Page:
Mount Gambier’s Human Lego Man has hung up his big, yellow head for the last time.

Alex McIntyre wore the first version of the suit in 2013, but now the 36-year-old has decided to put his life as a giant mini figure behind him.

“I got to that stage of I’m not happy in what I’m doing anymore,” he said.

“And I thought the best thing to do is stop while I’m ahead.”

Alex McIntyre has put his Human Lego Man, Lego Batman and police officer costumes into storage.(ABC South East SA: Eugene Boisvert)

Mr McIntyre’s mother, Olivia Reiter, helped him sew together his first suit, but then, in 2016, she died of breast cancer.

Mr McIntyre put the suit away for a while but created a new, lighter version in 2021 as a way to bring cheer to Mount Gambier amid strict COVID-19 restrictions.

Big support for charity walk

Mr McIntyre walked 100 kilometres from Naracoorte to Mount Gambier as the Human Lego Man last year to raise money for Cancer Council SA.

He raised almost $12,000 after initially thinking he might collect $500 in his mother’s name.

A crowd welcomed him back into Mount Gambier after the five-day walk that almost ended when the cart he was using to carry supplies collapsed on the first day of his journey.

“It was so surreal. I wasn’t expecting people to be there at all,” Mr McIntyre said at the time.

“I’m just like a common guy. There’s nothing special about me — I wear a costume. I walk.

“I didn’t expect the community to surround me and it just worked out well.”

Human Lego Man arrives back in Mount Gambier after his five-day walk from Naracoorte.(Supplied: Phil Ackland Photography)

Dog attack changes feeling

But then, in January this year, Mr McIntyre was badly injured after being attacked by a dog while walking home from an appearance as Lego Batman.

“It made me realise I want to do something else in life and not be held back because my passion for that started to drop,” he said.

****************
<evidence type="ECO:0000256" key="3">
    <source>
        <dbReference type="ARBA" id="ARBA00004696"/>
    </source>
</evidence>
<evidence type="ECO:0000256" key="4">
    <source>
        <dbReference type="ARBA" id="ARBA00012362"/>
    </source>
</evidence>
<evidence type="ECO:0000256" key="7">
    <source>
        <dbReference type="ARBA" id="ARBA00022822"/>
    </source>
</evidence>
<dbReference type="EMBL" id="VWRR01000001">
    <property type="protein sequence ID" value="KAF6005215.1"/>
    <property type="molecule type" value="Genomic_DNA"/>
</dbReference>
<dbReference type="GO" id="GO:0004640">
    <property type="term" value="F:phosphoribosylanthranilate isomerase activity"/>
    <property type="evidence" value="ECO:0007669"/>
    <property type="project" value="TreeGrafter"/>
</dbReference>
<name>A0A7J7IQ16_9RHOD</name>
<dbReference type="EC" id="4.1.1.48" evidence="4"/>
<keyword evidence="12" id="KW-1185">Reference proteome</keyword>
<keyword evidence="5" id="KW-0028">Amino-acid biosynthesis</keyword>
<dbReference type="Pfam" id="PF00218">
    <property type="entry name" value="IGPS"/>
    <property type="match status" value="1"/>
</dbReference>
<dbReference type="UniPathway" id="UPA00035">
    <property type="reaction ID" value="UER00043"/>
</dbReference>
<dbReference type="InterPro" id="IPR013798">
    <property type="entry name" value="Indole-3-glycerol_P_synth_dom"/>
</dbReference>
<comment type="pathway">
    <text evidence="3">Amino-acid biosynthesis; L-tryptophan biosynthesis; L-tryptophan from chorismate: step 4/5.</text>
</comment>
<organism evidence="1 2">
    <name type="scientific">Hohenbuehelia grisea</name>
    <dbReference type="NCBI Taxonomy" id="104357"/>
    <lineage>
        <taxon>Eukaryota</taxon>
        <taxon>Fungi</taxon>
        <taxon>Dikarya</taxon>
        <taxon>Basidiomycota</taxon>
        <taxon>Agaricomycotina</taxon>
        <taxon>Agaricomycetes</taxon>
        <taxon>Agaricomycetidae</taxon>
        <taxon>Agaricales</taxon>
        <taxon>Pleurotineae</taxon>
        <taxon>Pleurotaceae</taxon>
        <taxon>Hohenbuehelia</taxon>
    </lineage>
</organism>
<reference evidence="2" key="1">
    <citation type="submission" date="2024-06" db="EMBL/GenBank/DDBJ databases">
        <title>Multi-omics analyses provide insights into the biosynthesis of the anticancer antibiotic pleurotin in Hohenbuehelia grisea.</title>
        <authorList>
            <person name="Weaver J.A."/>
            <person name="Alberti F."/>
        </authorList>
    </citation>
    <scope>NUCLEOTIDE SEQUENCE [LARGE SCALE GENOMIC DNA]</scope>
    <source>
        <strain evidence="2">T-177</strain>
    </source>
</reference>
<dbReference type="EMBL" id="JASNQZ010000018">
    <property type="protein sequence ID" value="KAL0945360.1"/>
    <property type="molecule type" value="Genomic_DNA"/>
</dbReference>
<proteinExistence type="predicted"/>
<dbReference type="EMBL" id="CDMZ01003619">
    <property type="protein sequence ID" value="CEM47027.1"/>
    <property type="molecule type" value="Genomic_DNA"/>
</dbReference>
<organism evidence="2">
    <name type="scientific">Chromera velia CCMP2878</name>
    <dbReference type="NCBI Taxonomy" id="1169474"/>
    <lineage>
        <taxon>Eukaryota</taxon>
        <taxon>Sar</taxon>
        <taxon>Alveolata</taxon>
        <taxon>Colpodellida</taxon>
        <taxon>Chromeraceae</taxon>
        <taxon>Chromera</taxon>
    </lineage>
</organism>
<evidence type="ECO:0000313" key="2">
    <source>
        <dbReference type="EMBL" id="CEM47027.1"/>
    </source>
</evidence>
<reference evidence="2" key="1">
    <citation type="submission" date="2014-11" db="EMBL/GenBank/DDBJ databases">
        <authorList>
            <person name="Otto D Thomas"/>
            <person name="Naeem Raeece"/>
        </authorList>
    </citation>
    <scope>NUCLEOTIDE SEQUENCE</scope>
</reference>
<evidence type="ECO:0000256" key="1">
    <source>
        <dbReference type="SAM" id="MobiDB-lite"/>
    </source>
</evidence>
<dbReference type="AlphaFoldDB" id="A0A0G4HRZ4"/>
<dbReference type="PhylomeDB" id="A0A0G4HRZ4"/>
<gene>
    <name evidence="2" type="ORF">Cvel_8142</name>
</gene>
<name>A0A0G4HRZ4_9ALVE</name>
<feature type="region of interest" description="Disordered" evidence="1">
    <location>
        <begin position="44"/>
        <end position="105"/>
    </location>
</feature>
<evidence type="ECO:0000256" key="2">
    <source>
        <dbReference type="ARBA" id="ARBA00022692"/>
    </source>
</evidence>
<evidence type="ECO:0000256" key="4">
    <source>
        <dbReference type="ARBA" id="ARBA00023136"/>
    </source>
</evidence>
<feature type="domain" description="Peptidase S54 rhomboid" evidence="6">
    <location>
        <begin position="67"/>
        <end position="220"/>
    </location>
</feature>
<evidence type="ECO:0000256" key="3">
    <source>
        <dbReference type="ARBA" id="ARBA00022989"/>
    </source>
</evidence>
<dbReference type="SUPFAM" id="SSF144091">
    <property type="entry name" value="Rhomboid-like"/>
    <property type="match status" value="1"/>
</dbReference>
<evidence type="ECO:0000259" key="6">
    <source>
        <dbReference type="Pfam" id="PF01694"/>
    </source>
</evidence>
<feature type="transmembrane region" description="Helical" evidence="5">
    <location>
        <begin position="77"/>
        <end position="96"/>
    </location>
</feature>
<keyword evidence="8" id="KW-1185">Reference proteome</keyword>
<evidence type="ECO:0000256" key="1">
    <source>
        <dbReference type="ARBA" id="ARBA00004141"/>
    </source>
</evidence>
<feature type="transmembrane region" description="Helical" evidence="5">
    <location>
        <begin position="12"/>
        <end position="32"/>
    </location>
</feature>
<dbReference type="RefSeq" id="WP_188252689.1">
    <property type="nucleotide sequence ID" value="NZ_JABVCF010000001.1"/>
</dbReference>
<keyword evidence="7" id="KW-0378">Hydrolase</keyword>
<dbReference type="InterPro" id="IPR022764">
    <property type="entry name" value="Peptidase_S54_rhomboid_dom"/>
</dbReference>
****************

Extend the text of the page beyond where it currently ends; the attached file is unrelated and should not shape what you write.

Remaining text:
“And then the dog attack made me realise that I actually do not enjoy it any more.”

Damage to the Lego Batman costume from a dog bite.(Supplied: Human Lego Man)

Mr McIntyre’s girlfriend broke up with him in the same month.

He had created a costume for her called Human Lego Girl, and two other friends are also known as Human Lego Mate and Human Lego Lady.

“Even if I’m not out there anymore, those other Lego people that are in town now can go forward and hopefully everyone can get behind them and make them feel like I used to feel,” Mr McIntyre said.

“Encourage them to come out and have fun with the community. That’s what I’d like to see.”

Inspiration for those with autism

Mr McIntyre has autism and works at a timber mill run by the disability employment provider Bedford.

Alex McIntyre donned a Lego police officer’s uniform for a Coffee with a Cop event last year.(Supplied: SA Police)

He said it could be hard for people with autism to deal with large crowds, but he hoped to inspire others to pursue their passion despite the challenges.

“They only have to look towards me and see I have autism. I built something that allowed me to branch out and to meet new people,” he said.

“Anyone with a disability can do whatever they want when they believe in themself.”

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